For those who don't know, CGE is the original retro gaming expo, 15 years in the running, and promises to deliver a gamer's dream from the 1960's classics to today's hottest products, making it an ideal venue for our film. The events and happenings at CGE are extensive, but don't take my word for it. Instead, check out their Website.
Finally, don't forget that our first screening will take place at The Northwest Pinball & Arcade Show! from June 6-8, 2014. You can read more about that screening by clicking here.
Episode 14 of Randy Kindig's Floppy Days Vintage Computing Podcast, entitled, Floppy Days Episode 14 - 2014 CoCoFest Preview, is now out. In the podcast, Randy interviews John Mark Mobley about the upcoming 2014 23rd Annual "Last" Chicago CoCoFest. In the podcast, Randy and John discuss all the great things going on at the fest, which runs from April 26 - 27, 2014, in Lombard, Illinois, near Chicago. Among many other attendees, Boisy Pitre and I will be signing copies of our book, CoCo: The Colorful History of Tandy's Underdog Computer, at the event. If you can make it, be sure to say "hi." As always, if you haven't already, you should subscribe to Randy's excellent podcast in the podcatcher of your choice so you're sure not to miss future episodes.
I'm happy to announce that the Website for our documentary film, Gameplay: The Story of the Videogame Revolution, is now live. You can check it out at www.gameplaymovie.com. While the Website is still partially a work-in-progress and we'll be making several tweaks and edits over the next few days, I'm glad that it's now available to share additional details beyond the previously released trailer and movie poster. Don't forget that the film also has a Facebook and Google+ presence, so you can keep track of the goings on at those places or right here at Armchair Arcade, with all of the news consolidated here. Gameplay: The Story of the Videogame Revolution will have its first screening at the The Northwest Pinball & Arcade Show! (their Website) on Saturday, June 7, 2014. Other major screenings are being planned, as well as formal distribution. Enjoy and let us know what you think!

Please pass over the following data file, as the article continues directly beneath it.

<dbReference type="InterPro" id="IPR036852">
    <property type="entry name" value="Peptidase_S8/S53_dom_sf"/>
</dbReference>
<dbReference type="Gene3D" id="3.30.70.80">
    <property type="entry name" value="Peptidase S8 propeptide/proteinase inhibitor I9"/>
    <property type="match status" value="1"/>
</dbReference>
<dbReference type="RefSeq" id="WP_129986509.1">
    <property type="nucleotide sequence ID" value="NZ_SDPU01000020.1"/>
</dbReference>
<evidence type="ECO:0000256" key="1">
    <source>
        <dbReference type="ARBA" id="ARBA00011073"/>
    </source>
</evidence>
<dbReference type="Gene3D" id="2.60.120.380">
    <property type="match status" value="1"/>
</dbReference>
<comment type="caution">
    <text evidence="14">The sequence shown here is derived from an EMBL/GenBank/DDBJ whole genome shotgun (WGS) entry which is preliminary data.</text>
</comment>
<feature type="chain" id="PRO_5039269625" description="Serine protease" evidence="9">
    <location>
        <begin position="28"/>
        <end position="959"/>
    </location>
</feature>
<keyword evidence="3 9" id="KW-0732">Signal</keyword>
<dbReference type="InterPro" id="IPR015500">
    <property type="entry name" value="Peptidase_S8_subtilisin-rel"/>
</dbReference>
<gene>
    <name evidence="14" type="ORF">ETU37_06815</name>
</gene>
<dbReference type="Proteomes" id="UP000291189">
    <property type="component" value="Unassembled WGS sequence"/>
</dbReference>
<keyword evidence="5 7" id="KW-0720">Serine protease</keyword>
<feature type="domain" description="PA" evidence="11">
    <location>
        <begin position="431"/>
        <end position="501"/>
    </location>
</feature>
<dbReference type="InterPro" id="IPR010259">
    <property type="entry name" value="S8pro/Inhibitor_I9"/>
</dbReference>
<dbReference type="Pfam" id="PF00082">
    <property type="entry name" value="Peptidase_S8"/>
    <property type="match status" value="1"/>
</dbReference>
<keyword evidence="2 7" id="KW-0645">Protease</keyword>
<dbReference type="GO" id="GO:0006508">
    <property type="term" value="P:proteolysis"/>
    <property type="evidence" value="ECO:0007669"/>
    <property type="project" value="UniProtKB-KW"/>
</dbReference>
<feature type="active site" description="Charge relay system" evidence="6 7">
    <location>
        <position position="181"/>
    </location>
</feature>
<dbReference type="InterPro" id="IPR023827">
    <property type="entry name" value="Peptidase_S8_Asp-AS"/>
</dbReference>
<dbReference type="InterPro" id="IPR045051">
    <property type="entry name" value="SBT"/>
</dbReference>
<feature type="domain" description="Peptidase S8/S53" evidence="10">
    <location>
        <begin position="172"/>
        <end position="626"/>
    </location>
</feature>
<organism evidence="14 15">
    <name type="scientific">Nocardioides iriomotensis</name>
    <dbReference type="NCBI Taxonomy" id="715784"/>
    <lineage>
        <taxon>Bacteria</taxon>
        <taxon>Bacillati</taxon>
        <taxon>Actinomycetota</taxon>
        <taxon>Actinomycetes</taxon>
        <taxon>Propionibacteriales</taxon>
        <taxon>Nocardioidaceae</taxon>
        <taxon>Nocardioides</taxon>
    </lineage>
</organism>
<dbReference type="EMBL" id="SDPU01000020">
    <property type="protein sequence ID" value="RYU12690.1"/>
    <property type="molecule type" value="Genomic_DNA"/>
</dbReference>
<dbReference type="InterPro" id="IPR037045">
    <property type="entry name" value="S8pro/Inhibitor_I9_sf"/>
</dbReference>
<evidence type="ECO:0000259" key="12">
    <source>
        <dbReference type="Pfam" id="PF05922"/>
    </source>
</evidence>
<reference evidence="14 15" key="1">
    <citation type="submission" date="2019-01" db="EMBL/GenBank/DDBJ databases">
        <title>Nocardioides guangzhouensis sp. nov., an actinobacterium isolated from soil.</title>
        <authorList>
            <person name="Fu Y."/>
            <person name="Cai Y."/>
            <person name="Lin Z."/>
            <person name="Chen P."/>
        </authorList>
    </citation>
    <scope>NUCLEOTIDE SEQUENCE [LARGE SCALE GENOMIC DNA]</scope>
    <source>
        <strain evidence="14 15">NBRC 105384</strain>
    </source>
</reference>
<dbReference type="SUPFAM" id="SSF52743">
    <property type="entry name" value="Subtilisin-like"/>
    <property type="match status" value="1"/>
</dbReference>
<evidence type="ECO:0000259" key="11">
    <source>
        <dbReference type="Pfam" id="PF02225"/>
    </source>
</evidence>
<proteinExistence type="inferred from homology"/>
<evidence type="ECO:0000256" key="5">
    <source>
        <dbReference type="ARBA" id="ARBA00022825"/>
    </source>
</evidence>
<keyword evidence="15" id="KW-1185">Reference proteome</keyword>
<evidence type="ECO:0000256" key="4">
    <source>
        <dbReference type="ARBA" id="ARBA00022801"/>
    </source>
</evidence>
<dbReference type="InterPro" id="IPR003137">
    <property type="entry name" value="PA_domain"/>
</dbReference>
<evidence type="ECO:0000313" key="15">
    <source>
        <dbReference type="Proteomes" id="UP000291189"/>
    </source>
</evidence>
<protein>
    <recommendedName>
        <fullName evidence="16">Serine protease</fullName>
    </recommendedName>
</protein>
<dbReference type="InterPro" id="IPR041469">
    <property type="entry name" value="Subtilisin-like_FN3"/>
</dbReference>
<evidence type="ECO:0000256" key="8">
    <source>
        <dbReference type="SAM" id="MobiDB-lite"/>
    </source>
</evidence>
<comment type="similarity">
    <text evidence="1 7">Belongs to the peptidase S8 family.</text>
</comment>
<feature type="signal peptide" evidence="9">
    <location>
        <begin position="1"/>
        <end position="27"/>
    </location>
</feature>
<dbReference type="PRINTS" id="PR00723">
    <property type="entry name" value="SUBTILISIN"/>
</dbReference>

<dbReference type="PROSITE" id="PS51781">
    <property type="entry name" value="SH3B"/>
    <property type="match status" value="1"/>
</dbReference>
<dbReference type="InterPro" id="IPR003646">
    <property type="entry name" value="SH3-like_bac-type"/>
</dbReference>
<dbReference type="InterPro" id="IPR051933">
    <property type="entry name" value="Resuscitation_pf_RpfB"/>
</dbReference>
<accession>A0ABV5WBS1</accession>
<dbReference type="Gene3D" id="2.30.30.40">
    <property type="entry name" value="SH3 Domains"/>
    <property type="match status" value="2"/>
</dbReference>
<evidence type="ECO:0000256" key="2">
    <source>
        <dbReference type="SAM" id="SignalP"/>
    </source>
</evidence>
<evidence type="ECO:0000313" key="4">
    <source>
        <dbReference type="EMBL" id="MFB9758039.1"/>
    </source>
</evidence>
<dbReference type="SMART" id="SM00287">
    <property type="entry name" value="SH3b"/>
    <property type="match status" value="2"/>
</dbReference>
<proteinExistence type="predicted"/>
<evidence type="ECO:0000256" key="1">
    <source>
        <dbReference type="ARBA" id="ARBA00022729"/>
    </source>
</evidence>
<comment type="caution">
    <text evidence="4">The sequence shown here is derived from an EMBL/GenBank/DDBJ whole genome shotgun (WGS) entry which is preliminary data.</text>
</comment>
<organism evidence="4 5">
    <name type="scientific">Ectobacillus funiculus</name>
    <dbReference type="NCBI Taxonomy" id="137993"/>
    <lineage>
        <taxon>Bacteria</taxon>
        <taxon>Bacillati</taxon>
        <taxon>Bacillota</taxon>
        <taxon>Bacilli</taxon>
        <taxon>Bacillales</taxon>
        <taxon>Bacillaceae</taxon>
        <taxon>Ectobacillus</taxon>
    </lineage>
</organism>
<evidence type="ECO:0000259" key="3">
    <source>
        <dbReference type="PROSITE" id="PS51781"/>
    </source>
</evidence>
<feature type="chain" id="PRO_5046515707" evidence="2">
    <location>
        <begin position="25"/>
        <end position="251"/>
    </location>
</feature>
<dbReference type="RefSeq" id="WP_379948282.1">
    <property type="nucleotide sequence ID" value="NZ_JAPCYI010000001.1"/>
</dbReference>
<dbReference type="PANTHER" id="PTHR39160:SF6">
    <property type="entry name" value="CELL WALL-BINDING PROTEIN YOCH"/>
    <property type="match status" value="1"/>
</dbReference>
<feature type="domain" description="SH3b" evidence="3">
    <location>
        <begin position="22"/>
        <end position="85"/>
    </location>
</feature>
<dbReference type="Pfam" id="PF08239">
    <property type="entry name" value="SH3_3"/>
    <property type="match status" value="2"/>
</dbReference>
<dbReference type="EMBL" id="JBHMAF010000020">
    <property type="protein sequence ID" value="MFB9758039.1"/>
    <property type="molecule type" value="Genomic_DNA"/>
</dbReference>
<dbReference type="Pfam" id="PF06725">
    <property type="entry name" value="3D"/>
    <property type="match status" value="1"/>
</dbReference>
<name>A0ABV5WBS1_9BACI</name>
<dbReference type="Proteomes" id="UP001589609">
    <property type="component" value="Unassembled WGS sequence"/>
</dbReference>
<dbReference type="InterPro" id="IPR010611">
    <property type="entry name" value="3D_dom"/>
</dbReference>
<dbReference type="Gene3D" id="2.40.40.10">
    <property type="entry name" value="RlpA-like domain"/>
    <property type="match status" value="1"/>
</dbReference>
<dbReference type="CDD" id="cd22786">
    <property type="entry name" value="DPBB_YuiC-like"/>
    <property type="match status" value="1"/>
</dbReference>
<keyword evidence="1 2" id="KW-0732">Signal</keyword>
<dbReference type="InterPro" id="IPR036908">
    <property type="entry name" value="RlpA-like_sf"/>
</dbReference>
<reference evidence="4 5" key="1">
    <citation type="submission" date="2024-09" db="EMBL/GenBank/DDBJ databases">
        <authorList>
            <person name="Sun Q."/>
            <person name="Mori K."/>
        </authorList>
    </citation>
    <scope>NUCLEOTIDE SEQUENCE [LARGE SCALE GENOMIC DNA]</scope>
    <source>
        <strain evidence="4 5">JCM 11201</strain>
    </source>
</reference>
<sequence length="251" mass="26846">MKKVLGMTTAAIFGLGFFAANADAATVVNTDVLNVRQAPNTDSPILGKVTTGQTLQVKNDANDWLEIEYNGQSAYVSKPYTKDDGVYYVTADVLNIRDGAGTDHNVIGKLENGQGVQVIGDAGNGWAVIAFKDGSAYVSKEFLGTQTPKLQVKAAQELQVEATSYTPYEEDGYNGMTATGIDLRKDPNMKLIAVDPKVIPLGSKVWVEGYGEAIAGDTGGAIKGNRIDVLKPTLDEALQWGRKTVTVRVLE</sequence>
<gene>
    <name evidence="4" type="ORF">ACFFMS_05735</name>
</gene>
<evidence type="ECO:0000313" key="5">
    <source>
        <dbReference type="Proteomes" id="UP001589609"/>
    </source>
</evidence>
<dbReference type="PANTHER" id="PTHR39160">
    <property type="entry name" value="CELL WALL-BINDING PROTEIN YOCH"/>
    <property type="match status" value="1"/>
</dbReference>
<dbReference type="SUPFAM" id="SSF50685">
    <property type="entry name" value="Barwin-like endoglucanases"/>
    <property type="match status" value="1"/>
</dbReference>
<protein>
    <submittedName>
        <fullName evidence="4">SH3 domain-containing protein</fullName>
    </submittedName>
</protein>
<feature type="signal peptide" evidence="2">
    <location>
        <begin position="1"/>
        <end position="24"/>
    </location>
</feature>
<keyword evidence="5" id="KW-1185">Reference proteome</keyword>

Part 1 is here. To recap, I was lucky enough to be able to attend the second day of Vintage Computer Festival (VCF) East 9.1, which ran from April 4 - 6, 2014. While I wasn't there in any formal capacity, I did get a chance to snap a few pictures of items of interest to me. Here are the photos, taken with my HTC One (M8) smartphone, with some light commentary (Part 1 is here):
I was lucky enough to be able to attend the second day of Vintage Computer Festival (VCF) East 9.1, which ran from April 4 - 6, 2014. The event featured workshops, seminars, vendor displays, a small flea market area, and full museum access. While I wasn't there in any formal capacity, I did get a chance to snap a few pictures of items of interest to me. Evan Koblentz and crew put on a great show at the InfoAge Science Center in Wall, New Jersey, which also plays host to several active sub-museums, some of which are tied to the venue's previous life as the Camp Evans base and radio technology hotspot. Here are the photos, taken with my HTC One (M8) smartphone, with some light commentary (Part 2 is here):